Navigation Links
Finding rewrites the evolutionary history of the origin of potatoes

Humans have cultivated potatoes for millennia, but there has been great controversy about the ubiquitous vegetable's origins. This week, writing in the Proceedings of the National Academies of Sciences, a team led by a USDA potato taxonomist stationed at the University of Wisconsin-Madison has for the first time demonstrated a single origin in southern Peru for the cultivated potato.

The scientists analyzed DNA markers in 261 wild and 98 cultivated potato varieties to assess whether the domestic potato arose from a single wild progenitor or whether it arose multiple times - and the results were clear, says David Spooner, the USDA research scientist who led the study.

"In contrast to all prior hypotheses of multiple origins of the cultivated potato, we have identified a single origin from a broad area of southern Peru," says Spooner, who is also a UW-Madison professor of horticulture. "The multiple-origins theory was based in part on the broad distribution of potatoes from north to south across many different habitats, through morphological resemblance of different wild species to cultivated species, and through other data. Our DNA data, however, shows that in fact all cultivated potatoes can be traced back to a single origin in southern Peru."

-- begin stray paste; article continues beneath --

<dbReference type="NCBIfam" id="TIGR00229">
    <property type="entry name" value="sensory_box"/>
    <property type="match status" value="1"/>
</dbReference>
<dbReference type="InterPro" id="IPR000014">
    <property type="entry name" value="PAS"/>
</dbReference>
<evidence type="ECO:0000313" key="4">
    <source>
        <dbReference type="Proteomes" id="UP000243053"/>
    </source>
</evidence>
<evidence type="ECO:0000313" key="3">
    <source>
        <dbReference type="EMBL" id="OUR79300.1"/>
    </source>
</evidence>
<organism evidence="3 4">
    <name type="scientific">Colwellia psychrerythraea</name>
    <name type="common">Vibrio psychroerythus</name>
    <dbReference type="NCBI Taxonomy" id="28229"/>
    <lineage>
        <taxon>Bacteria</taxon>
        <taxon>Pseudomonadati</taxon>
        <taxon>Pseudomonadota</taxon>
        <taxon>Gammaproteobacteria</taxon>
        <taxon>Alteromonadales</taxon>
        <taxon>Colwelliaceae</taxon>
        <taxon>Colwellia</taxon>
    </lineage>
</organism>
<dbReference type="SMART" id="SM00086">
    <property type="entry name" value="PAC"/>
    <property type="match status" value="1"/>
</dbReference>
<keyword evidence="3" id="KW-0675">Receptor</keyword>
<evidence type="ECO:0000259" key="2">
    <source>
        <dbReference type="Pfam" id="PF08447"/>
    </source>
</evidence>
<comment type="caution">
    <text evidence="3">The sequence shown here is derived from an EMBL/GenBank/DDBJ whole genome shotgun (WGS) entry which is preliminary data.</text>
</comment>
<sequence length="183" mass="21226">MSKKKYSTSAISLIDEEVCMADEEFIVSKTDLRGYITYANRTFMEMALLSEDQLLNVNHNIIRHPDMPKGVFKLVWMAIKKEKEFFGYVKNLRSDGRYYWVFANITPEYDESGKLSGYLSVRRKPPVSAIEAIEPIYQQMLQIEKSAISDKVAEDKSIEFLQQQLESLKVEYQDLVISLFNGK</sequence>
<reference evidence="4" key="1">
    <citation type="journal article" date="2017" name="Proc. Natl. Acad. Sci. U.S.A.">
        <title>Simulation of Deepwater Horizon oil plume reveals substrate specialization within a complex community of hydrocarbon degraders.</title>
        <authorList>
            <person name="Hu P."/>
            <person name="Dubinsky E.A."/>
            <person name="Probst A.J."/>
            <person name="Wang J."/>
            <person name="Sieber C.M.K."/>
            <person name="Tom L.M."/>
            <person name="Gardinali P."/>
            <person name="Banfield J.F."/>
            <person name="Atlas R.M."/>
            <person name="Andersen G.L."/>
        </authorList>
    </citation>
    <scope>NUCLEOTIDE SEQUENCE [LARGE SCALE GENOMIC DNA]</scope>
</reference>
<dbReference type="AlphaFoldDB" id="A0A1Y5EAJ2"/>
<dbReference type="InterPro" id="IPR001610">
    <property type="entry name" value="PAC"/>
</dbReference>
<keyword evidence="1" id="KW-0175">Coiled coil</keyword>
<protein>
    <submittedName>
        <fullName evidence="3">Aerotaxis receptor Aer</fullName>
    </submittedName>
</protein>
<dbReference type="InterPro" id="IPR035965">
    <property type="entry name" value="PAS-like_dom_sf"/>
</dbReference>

The earliest archaeological evidence suggests that potatoes were domesticated from wild relatives by indigenous agriculturalists more than 7,000 years ago, says Spooner. Today, the potato - an international dietary staple - is a major crop in both the United States and in Wisconsin, which is fourth in the nation for potato production.

Potato diseases such as late blight can cause significant economic damage to farmers in America and throughout the world.

"As a taxonomist, my job is to help determine what is a species and to classify those species into related groups," Spooner explains. "Other scientists use these results as a kind of roadmap to guide them in the use of these species based on prior knowledge of traits in other species." Spooner spends about two months each year trekking through the mountains of South America, collecting and identifying wild potatoes and researching them.

"When researchers discover an important trait - for example, that a certain species is resistant to disease - then everything related to that species becomes potentially useful," Spooner says. "We can screen samples to see if related germplasm has similar resistance, in which case we may be able to guide plant breeders to germplasm to use in breeding programs."

And beyond the agricultural benefits, Spooner's study has helped to rewrite a small but important chapter of evolutionary history.

"Books are written about questions of how crops originate," he says. "Sometimes statements are repeated so often that they are accepted as fact. This is a way to get people to reconsider long-held assumptions of the origin of the potato, and stimulate us to reconsider the origins of other crops using new methods."